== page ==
As used herein, a “sense command” refers to a command to read or copy data from a memory array into one or more latches. For example, a sense command may command the non-volatile memory 104 to read or copy data from a single physical page, such as one of the physical pages 114, 116, to the latch portion 122. As used herein, a “sense operation” refers to an operation that reads or copies data from a memory array into one or more latches. For example, the non-volatile memory 104 may perform a sense operation to read or copy data from a single physical page, such as one of the physical pages 114, 116, to the latch portion 122. The non-volatile memory 104 may perform a sense operation in response to a sense command from the controller 134. To further illustrate, the non-volatile memory 104 may read data stored at the MLC portion 124 into one or more latches, such as by performing multiple voltage comparisons to read data from each storage element of a single physical page of the MLC portion 124 (e.g., in connection with an “X2” or an “X3” configuration). As used herein, performing multiple voltage comparisons to read data from each storage element of a single physical page of the MLC portion 124 into one or more latches is considered a single sense operation (as opposed to multiple sense operations). That is, performing multiple voltage comparisons to read data from a physical page of the MLC portion 124 into one or more latches (e.g., in connection with an “X2” or an “X3” technique) is considered a single sense operation.

Although certain operations have been described herein with reference to the die 106, it should be appreciated that one or more techniques illustrated herein may be applied to other portions of the non-volatile memory 104, including one or more dies alternatively or in addition to the die 106. As an example, the controller 134 may perform one or more operations with respect to the die 106 while performing one or more operations with respect to the die 128. As a particular example, if an available space of the address cache 108 and the status reply cache 110 does not satisfy a threshold, and if an available storage space of one or more caches of the die 128 satisfies a threshold, then a first fold operation may be performed with respect to the die 106 in a manner illustrated by the methods 500, 700, and a second fold operation may be performed with respect to the die 128 in a manner illustrated by the methods 600, 800. In a particular embodiment, because techniques described herein may reduce traffic at the shared bus 130, the first fold operation and the second fold operation may be performed concurrently or approximately concurrently, since for example a number of communications at the shared bus 130 is reduced and may enable greater throughput of communications between the controller 134 and the dies 106, 128.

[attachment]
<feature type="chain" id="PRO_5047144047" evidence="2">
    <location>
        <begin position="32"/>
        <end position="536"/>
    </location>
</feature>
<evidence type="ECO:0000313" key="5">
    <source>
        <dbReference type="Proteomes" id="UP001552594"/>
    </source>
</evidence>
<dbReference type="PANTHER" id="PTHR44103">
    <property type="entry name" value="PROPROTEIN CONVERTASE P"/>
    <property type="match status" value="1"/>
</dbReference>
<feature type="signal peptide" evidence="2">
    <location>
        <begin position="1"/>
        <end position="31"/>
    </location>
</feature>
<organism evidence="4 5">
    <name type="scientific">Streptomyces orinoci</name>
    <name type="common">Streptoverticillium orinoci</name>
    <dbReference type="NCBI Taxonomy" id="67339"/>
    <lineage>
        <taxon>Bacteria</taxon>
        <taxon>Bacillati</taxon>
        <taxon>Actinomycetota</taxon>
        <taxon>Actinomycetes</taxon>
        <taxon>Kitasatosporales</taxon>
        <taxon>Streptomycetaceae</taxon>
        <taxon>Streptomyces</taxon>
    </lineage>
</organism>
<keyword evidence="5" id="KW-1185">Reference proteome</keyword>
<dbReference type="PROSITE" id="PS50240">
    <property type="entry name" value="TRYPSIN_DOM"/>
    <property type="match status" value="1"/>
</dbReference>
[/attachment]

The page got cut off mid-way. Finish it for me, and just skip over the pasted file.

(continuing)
As used herein, a “fold operation” may include any operation that copies, moves, and/or relocates data from multiple pages to a physical page. As an example, a fold operation may include copying, moving, and/or relocating multiple logical pages, such as ECC codewords, to a physical page. A fold operation may be initiated by the controller 134 using a command that senses data, such as a command to sense multiple logical pages stored at the non-volatile memory 104. Further, a fold operation may encompass one or more operations not explicitly described herein. To illustrate, although a fold operation is described herein with reference to the die 106, it should be appreciated that a fold operation may include sensing data from multiple dies (e.g., the dies 106, 128) and writing the data to a single physical page (e.g., the physical page 126, or another physical page). Those of skill in the art will recognize that other similar operations are within the scope of the present disclosure.

Although one or more components described herein are illustrated as block components and described in general terms, such components may include one or more microprocessors, state machines, or other circuits configured to enable the controller 134 (or one or more components thereof) to perform operations described herein. For example, one or more components described may correspond to one or more physical components, such as hardware controllers, state machines, logic circuits, one or more other structures, or a combination thereof, to enable the controller 134 to perform one or more operations described herein. One or more aspects of the data storage device 102 may be implemented using a microprocessor or microcontroller programmed to perform operations described herein, such as operations corresponding to the methods 400, 500, 600, 700, and 800. In a particular embodiment, the controller 134 includes a processor executing instructions that are stored at the non-volatile memory 104. Alternatively or in addition, executable instructions that are executed by the processor may be stored at a separate memory location that is not part of the non-volatile memory 104, such as at a read-only memory (ROM).